The discussion around the dinner table a few nights ago started with Mr. Unchained’s simple question: When is one considered an adult?
To his annoyance, I replied that it depended entirely on the situation. Despite his urging to just give him a number, I said that it depended on the given situation and the individual’s maturity in life. For example, should a 17 year old who has consciously committed a terrible and premeditated violent crime be tried as an adult? Or should their age dictate a more lenient sentence? In my opinion, probably not.
What makes an adult?
In a non-criminal, everyday sense, I think one of the major determinants of being an adult is the capacity to be wholly responsible for oneself and be financially independent. I say “capacity” because I can think of a few instances where an adult remains financially dependent on their parents while pursuing graduate studies. However, had they not been in school, they would have been out in the workforce and would be financially independent.
So to answer the titular question, I think you must first answer, “What is a parent’s financial responsibility?” I’m sure the answers may vary widely but in our opinion, a parent is responsible for providing the basic life necessities. Everything else should be worked for and not given freely. For the most part, this is how the “real world” works – if you want something, you’ll have to work hard for it. I think this would also help reduce that sense of entitlement that seems to be so incredibly rampant in our society nowadays.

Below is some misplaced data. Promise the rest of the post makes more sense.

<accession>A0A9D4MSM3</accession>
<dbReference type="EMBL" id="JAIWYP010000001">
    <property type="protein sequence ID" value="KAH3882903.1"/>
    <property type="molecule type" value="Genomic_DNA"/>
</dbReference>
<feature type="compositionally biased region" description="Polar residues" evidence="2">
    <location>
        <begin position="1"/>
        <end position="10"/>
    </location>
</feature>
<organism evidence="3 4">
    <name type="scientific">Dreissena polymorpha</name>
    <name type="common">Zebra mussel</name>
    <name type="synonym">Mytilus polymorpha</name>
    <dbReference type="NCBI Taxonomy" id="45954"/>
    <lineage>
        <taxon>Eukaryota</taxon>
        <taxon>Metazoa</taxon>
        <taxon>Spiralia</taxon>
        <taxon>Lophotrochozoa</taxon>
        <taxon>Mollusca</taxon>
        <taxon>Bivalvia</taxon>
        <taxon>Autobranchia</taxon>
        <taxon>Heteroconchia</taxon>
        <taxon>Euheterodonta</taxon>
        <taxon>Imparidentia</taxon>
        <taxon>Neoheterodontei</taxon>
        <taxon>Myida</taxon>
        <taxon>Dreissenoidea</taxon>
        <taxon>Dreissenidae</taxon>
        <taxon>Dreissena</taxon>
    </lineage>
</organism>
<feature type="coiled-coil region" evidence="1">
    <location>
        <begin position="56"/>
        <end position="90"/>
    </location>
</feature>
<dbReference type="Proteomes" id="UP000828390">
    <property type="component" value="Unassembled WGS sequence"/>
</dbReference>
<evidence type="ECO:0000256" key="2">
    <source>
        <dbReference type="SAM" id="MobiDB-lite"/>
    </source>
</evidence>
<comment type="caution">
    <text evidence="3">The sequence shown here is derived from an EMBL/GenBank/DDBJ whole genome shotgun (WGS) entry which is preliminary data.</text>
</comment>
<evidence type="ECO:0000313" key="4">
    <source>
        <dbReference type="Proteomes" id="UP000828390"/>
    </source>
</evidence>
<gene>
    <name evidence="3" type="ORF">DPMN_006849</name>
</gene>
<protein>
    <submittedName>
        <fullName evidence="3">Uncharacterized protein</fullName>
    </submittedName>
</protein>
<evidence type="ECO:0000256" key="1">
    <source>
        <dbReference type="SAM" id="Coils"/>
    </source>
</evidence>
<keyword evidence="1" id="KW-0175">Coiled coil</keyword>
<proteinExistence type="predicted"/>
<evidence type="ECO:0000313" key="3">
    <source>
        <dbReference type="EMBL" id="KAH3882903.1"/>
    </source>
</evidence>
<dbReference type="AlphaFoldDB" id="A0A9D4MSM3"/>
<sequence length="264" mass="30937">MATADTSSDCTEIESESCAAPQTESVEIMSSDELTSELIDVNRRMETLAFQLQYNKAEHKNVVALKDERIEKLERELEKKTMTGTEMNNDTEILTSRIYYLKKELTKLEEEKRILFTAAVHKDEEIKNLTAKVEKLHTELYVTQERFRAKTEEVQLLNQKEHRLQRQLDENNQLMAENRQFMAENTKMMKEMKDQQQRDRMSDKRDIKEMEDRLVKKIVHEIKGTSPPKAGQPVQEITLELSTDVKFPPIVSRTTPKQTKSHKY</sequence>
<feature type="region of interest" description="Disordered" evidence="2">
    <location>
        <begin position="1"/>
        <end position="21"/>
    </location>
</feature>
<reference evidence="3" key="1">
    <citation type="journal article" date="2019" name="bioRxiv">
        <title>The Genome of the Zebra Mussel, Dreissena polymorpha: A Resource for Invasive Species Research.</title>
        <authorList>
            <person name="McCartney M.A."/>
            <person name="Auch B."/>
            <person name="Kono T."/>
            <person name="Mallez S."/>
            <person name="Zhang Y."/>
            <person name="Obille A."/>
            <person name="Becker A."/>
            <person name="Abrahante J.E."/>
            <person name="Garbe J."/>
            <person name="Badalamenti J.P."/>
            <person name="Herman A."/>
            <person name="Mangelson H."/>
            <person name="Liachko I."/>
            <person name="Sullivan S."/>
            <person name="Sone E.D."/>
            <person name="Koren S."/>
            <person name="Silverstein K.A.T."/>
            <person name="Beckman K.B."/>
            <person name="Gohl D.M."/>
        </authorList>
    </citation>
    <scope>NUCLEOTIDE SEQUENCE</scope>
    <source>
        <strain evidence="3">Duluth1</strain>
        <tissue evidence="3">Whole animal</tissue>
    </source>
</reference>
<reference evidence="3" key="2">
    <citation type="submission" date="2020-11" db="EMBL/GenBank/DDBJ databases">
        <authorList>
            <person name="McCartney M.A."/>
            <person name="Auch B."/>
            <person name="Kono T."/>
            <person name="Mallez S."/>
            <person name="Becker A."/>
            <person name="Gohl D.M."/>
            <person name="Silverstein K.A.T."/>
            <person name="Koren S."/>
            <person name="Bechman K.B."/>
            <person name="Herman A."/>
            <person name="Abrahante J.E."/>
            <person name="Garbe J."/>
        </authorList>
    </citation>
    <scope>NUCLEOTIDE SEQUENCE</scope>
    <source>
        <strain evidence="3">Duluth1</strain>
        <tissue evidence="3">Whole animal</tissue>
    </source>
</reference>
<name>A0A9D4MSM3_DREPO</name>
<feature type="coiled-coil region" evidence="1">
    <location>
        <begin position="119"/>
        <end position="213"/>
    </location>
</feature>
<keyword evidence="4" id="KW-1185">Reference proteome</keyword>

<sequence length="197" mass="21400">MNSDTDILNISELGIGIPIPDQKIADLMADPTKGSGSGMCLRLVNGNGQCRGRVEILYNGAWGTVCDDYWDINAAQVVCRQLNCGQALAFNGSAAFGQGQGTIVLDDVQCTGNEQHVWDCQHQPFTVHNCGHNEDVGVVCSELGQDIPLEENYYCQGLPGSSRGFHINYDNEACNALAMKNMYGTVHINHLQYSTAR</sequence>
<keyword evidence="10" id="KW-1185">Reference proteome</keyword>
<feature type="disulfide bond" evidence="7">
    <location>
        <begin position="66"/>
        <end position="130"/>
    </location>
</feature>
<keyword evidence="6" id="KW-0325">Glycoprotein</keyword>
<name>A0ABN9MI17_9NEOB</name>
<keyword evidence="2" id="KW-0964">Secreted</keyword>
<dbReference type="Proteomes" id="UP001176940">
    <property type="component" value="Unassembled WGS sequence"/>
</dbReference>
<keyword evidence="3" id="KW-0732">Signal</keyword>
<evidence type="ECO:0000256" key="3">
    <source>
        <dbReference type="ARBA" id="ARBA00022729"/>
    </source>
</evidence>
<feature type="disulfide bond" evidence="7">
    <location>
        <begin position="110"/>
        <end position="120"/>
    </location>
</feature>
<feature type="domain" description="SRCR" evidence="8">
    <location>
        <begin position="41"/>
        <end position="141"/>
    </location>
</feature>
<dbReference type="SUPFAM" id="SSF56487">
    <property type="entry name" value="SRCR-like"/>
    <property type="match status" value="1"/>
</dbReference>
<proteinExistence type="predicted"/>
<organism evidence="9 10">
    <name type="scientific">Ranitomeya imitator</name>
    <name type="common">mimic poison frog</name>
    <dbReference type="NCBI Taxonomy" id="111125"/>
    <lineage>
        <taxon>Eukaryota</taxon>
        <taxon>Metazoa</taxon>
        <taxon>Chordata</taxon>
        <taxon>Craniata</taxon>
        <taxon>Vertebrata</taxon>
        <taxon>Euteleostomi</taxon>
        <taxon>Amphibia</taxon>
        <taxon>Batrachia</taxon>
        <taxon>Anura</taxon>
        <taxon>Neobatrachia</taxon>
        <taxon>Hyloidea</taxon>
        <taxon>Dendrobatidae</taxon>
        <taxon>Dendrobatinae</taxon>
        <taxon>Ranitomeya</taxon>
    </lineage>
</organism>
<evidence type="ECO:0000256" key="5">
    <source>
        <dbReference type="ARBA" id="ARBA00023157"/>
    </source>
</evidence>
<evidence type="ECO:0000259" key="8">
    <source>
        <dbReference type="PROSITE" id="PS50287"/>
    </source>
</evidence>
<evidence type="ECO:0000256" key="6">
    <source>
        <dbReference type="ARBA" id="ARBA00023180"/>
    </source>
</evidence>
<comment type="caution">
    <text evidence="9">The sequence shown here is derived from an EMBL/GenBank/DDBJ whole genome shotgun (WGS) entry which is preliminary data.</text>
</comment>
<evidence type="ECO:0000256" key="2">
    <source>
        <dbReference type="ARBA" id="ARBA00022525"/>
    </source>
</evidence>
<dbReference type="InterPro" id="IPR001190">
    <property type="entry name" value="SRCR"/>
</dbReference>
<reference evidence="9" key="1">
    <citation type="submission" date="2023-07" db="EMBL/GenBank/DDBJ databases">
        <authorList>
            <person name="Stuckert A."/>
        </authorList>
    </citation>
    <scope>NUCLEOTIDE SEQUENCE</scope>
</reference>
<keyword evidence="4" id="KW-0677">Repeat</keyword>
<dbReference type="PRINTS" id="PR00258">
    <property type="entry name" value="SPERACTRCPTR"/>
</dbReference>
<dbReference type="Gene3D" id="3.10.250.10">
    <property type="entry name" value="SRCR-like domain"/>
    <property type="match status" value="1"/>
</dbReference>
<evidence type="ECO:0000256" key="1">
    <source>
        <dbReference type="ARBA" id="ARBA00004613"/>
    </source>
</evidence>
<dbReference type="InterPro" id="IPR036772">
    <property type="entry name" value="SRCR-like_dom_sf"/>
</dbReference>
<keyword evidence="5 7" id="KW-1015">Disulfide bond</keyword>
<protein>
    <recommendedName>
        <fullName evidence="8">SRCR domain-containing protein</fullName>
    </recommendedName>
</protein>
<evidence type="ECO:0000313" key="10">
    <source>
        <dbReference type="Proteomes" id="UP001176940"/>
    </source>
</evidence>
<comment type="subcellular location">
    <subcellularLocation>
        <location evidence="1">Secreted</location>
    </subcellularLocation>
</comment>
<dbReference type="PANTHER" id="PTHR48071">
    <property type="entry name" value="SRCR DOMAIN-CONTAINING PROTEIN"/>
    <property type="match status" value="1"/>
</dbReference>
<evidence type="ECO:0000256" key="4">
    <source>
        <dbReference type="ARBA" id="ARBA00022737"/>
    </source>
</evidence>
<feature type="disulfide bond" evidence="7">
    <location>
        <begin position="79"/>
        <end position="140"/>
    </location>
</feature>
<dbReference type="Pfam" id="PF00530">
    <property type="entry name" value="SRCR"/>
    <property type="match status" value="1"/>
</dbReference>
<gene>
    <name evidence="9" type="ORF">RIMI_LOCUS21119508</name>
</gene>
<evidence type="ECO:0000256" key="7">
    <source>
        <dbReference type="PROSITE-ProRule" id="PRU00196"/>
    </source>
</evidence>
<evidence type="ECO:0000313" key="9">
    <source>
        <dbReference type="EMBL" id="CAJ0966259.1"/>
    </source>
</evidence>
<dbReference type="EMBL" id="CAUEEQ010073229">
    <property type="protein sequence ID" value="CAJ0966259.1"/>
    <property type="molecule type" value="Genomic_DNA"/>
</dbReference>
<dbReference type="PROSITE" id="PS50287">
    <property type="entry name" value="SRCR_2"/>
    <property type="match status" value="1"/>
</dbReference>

For example, I plan to provide the basic amount of clothes and shoes our kids would need, some of which would hopefully be hand-me-downs. However, if our kids decide they want certain brands or a 10th pair of jeans, that’s something they’d have to work for and buy with their own money.
Is post-secondary education considered a necessity?
Mr. Unchained was on the fence on this one. At first, he thought that one should be financially responsible for their own post-secondary education. This would mean incurring large amounts of debt for an undergraduate degree and starting off one’s adult life with a heavy debt load. However, I thought that post-secondary education in our society should be considered a basic life necessity which parents should make every attempt to provide for their children.
While I know there any many people who don’t really value post-secondary education the way society used to, I do feel that people with relevant post-secondary degrees go miles further than those with only a high school education. (I say relevant because my psychology major would have only been useful had I continued with my original plan to pursue a PhD to be a Psychologist.) Sure, you’ll always hear those stories of people with post-secondary educations working low-paying jobs contrasted with driven people who carved out their own successful destinies with only a high school diploma but I sincerely believe those are the rare exceptions, not the rule.
My thoughts are that if we are financially able to, we should provide for our children’s post-secondary educations. Graduate studies, however, would be our child’s decision and financial responsibility (unless there is money leftover in the education fund or we are magically wealthy by that time.) This would also help our children not start off their adult life saddled with crippling debt, allowing them to save their first salaries for things like their own homes and vehicles.
Having said that, I would definitely encourage our children strongly to get summer jobs (and part-time jobs if their school schedule allows for it). I don’t plan to be handing out spending money, they’ll gain experience working and will hopefully get into the habit of saving part of their paycheck!